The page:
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Self-Evident TruthsContesting Equal Rights from the Revolution to the Civil War$
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Richard D. Brown

Print publication date: 2017

Print ISBN-13: 9780300197112

Published to Yale Scholarship Online: September 2017

DOI: 10.12987/yale/9780300197112.001.0001

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Equal Rights and Unequal People

Equal Rights and Unequal People

Chapter:
(p.243) Seven Equal Rights and Unequal People
Source:
Self-Evident Truths
Author(s):

Richard D. Brown

Publisher:
Yale University Press
DOI:10.12987/yale/9780300197112.003.0007

Though Americans have favored the idea of equal rights and equal opportunity, they recognize that differences in wealth and social advantage, like differences in ability and appearance, influence the realization, or not, of equal rights, including equality before the law. In the generations after 1776 the rights of creditors, for example, often overrode the rights of debtors. And criminal trials demonstrate that in courtrooms equal treatment was most often achieved when defendant and victim came from the same social class. Otherwise if they came from different classes social realities, including ethnicity, color, and gender could shape court officials and public opinion. And when a woman’s sexual virtue was compromised, her credibility was almost always discounted. In principle officials paid homage to the ideal of equality before the law, but in practice unequal rights often prevailed.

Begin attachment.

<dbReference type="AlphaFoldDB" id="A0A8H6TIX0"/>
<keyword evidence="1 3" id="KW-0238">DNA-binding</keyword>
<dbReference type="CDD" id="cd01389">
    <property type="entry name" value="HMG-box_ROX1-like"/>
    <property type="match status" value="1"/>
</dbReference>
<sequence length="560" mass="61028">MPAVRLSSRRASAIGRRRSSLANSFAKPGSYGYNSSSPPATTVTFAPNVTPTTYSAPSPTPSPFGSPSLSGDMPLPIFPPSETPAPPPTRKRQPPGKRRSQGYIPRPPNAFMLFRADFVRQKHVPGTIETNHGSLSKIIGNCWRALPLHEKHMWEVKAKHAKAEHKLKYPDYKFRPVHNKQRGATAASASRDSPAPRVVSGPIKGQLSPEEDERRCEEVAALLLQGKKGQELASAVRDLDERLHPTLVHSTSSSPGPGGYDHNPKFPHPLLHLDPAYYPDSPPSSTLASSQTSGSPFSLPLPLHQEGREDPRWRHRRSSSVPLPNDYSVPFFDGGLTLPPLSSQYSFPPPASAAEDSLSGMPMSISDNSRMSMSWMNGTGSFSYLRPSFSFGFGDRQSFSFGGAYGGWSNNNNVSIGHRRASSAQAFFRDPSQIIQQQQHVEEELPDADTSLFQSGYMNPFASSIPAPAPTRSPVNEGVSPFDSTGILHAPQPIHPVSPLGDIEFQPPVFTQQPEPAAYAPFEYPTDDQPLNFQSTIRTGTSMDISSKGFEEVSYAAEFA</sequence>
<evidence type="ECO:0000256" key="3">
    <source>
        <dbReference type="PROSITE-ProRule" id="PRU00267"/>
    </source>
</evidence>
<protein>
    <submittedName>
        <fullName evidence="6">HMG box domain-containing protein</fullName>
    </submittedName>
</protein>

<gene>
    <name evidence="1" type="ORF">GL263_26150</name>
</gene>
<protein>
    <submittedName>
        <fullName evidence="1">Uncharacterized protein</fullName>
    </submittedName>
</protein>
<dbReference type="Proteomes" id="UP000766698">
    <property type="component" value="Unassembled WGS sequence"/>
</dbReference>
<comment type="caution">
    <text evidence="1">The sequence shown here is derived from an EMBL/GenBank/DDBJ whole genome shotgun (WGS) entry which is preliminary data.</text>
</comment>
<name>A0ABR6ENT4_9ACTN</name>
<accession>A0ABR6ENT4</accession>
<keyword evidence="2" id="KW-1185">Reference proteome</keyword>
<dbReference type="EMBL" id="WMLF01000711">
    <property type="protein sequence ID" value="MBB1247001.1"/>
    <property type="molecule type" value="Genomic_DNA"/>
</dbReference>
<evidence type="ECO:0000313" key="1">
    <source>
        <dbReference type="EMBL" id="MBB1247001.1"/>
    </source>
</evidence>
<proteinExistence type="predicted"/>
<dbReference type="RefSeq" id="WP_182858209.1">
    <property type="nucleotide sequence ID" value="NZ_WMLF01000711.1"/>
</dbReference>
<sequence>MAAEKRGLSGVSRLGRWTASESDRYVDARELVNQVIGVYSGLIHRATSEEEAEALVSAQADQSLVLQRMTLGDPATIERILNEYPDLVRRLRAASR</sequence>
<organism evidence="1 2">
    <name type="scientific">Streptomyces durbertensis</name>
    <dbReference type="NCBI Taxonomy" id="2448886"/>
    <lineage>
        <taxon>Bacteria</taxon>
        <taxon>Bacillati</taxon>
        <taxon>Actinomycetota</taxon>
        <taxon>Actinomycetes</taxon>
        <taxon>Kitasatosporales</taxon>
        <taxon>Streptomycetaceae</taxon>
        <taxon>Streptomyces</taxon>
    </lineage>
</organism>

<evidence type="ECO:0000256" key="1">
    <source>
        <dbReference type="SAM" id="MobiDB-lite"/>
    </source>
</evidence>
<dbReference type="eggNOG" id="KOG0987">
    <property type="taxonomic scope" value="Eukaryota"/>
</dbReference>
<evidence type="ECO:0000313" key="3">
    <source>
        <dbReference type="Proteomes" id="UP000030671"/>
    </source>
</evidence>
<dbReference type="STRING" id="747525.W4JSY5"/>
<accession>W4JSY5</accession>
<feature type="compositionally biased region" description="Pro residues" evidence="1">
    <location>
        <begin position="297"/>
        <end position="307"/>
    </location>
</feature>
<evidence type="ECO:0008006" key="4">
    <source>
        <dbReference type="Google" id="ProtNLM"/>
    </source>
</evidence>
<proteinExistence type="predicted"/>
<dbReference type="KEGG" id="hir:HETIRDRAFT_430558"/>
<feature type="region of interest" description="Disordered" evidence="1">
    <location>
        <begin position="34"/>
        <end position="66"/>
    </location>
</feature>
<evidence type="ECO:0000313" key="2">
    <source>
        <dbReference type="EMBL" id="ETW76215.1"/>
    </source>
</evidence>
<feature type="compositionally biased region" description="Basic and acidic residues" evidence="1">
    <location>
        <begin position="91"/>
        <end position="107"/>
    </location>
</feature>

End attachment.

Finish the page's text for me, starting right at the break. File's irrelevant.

Keywords:   gender, class, ethnicity, race, murder, debtors

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